Finally, Shadia Mansour came on the stage. A British-born Palestinian, she started singing at the age of 5 years old. Dubbed as “the first lady of Arabic hip hop”, she raps and sings in Arabic about Middle East issues. She has recently performed and was well received in various cities in the United Stated and the West Bank. She also opened the Annual Black August Benefit for Political Prisoners along with [hip hop legends] Q-Tip, EPMD, Bilal, Blackmoon and Immortal Technique.
PL: Pretty electric when Shadia Mansour came on no?
RH: Yup – the crowd loved her.
PL: I couldn’t understand a word when she was singing – but I still got goosebumps. She was very intense – and would pick people out in the audience to focus her words – not for theatrics – but to get her message across.
RH: Yeh she was very intense. The lyrics were very arresting, made more powerful by her Palestinian accent (which I now find very suitable for rap), in contrast to her simple and elegant look and traditional Palestinian dress. I don’t know why that struck me.
PL: I also found her rapping voice appropriate and strident – I think that’s what gripped me. But then she’d seamlessly switch into singing melodies.
RH: I found her voice beautiful.
PL: It was – and although it is very much in the nature of R&B and hip hop to mix the two (rapping and singing) – for me it was novel to here these Arabic melodies in that context. You said her voice is quite authentic?
RH: Yeah – I read that as a child she sang traditional Arabic songs with her mother.
PL: What was her song about the scarf?
RH: “El keffiyeh arabeyye”, meaning the keffiyeh is Arabic, is a song about the headdress traditionally worn by Arabs. She describes how the Kiffiyeh, which has become a symbol of the Palestinian Intifada, is being commercialised as Israeli wear. I first thought the keffiyeh was a metaphor for Palestinian land being stolen, as she rapped (in Arabic): “Stealin’ something that ain’t theirs, I can’t allow it–”.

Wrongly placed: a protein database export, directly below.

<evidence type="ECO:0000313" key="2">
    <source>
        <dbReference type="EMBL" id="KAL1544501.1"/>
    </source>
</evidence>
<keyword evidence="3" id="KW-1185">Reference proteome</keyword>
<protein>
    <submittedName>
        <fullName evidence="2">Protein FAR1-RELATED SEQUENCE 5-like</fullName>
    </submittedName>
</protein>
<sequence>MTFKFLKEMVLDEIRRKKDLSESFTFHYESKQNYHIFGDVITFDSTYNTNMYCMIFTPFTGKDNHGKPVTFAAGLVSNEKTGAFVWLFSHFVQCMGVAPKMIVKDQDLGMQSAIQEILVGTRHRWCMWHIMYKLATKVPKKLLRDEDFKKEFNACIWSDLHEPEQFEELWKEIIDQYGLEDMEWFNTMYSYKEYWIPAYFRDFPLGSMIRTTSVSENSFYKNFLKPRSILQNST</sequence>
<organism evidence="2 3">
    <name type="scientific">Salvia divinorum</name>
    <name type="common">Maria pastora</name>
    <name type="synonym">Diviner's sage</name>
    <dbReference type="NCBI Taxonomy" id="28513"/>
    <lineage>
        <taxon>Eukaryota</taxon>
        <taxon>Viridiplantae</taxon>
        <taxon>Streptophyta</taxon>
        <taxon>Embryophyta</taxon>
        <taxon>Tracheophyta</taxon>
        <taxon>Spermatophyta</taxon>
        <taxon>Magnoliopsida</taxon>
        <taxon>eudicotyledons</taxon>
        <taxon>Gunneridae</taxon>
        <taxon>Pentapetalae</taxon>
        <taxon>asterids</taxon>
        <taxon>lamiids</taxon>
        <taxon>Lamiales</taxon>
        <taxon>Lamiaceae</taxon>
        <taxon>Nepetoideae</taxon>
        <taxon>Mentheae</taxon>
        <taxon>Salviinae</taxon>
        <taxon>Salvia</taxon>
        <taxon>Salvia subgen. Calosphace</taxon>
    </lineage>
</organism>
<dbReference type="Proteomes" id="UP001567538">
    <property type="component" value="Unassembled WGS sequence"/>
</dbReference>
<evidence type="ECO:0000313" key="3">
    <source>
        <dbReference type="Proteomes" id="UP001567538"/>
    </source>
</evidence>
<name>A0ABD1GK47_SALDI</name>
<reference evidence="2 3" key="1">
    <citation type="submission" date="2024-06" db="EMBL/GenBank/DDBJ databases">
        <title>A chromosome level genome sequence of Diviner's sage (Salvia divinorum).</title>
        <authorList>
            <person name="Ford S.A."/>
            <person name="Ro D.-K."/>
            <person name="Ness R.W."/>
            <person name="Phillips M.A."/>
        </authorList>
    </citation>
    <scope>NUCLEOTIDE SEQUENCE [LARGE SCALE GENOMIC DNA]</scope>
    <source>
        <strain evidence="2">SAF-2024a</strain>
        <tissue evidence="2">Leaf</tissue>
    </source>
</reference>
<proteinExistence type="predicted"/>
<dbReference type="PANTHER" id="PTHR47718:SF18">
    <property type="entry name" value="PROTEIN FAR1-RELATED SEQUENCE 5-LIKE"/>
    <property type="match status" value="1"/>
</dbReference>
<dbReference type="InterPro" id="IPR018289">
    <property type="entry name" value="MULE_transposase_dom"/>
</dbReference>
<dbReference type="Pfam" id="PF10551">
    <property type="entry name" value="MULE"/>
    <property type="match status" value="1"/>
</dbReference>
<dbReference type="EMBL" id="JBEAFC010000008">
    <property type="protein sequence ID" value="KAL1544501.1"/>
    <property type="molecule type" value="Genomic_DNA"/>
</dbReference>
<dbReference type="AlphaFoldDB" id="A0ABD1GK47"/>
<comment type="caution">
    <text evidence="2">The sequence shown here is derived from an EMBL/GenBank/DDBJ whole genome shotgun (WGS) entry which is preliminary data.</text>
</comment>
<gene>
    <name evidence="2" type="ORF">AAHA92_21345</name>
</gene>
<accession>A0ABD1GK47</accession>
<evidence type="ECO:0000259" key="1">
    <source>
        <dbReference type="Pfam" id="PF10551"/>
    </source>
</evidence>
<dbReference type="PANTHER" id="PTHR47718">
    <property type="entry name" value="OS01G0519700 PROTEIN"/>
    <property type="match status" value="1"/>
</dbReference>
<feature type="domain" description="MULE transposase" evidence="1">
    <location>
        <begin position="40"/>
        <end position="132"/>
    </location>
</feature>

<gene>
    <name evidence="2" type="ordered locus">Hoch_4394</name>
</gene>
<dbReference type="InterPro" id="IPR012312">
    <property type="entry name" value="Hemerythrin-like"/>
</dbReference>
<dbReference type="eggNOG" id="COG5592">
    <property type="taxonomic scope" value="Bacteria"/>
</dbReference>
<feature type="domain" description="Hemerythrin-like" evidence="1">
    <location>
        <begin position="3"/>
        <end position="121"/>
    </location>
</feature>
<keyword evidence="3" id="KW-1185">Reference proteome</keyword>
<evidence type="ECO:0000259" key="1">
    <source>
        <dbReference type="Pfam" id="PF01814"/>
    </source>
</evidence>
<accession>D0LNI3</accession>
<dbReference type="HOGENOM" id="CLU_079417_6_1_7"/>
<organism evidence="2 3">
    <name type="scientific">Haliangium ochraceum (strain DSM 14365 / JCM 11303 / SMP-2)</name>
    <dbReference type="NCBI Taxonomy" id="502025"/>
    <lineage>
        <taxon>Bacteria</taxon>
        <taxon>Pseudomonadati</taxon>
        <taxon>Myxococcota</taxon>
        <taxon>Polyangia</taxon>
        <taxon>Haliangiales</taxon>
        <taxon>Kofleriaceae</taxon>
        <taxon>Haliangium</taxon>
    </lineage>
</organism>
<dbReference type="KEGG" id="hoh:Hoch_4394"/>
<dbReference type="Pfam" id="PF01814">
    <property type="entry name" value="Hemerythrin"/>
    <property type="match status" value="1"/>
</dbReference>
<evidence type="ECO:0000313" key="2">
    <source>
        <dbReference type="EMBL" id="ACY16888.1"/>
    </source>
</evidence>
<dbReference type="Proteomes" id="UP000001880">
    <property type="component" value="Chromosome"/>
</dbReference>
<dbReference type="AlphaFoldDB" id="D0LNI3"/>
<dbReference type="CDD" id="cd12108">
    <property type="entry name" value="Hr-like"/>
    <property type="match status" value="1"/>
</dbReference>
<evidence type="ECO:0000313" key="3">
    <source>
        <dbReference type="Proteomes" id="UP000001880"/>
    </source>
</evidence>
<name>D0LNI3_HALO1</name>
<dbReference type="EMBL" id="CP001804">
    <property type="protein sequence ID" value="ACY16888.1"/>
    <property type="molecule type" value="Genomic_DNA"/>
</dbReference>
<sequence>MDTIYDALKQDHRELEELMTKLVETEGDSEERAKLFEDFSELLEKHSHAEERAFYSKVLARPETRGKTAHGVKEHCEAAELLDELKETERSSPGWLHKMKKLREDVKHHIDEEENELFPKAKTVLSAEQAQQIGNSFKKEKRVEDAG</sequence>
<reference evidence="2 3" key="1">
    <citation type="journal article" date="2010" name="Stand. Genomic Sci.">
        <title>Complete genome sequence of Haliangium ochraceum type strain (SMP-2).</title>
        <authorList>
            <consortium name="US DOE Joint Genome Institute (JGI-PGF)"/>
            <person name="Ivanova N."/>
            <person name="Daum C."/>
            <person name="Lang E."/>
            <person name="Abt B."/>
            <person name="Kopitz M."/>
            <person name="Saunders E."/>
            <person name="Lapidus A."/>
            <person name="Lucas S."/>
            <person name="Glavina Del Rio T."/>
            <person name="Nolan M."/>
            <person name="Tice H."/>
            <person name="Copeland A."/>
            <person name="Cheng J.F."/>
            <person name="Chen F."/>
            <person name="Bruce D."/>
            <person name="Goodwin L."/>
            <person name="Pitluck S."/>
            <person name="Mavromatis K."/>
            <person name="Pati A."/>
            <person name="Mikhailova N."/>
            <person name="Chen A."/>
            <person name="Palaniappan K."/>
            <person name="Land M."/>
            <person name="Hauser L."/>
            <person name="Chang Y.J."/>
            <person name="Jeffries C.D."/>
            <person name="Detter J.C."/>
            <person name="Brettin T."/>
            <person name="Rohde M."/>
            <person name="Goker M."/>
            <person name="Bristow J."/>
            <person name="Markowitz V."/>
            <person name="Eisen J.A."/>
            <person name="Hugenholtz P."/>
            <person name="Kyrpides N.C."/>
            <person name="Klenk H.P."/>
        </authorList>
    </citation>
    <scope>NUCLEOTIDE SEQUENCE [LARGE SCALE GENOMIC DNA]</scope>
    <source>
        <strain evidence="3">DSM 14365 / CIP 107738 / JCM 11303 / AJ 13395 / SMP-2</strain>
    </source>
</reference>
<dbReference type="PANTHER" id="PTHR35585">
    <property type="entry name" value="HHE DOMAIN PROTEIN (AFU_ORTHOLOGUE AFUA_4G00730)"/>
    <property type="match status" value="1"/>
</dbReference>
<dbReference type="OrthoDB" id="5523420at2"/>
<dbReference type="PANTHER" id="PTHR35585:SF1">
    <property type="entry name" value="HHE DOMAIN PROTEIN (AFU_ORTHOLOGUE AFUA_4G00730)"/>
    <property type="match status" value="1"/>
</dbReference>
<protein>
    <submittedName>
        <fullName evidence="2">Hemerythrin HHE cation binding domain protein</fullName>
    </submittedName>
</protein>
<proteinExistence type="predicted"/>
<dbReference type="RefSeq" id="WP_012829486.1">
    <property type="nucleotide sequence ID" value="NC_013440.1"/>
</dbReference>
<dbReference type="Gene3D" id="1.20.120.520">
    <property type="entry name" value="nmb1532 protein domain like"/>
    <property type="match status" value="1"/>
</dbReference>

PL: I recently heard a BBC story about the keffiyeh – how there is only one producer left in the Palestinian territories – and that producer is having trouble competing with cheaper Chinese imports.
RH: Her song “Killon Indon Dabbabat” (they all have tanks) is an original yet somewhat disturbing take on an Arabic nursery rhyme. The original song is about a child describing how everyone has cars but his grandpa has a donkey. It’s cute, referring to an older simpler time, how grandpa doesn’t care what others think. When she started singing the original, a lot of people knew it and were singing along (including me). She then transitioned into her own song, about the “others” (Israelis) having tanks and “us” (Palestinians) having rocks. I felt the mood suddenly change to a grim one. It hit home for me, as I saw it also as a comparison between a peaceful childhood described by the nursery rhyme and one stolen by war and violence. You see I sing the original song to my nephew all the time – now I’ll think of her every time I do so.

PL: I liked it when she was singing directly to the kid – a preteen – who was in the audience with his dad – both wearing keffiyehs. She was good at engaging the audience in general and having people comment back. She’s a very charismatic performer.
Anyways, a highlight of the evening was everyone coming on stage for the finale. It capped off a great show.

For info, and great music

Artists Against Apartheid XVI co-presented by

  • 2110 Centre for Gender Advocacy
  • Art Threat CKUT radio
  • Quebec Public Interest Research Group (QPIRG), McGill University
  • Simone de Beauvoir Institute, Concordia University
  • Suoni Per Il Popolo Music Festival
  • Tadamon! Montréal
  • Wired on Words

Rola Harmouche is a Canadian of Lebanese origin. She moved to Montreal with her family in 1989 during the civil war. She is now a PhD candidate in Computer Engineering at l’ École Polytechnique de Montréal.

Prasun Lala is a Montrealer always keen on checking out the local music scene as well as artists passing through town. He speaks a few languages – but alas neither Arabic nor Algonquin.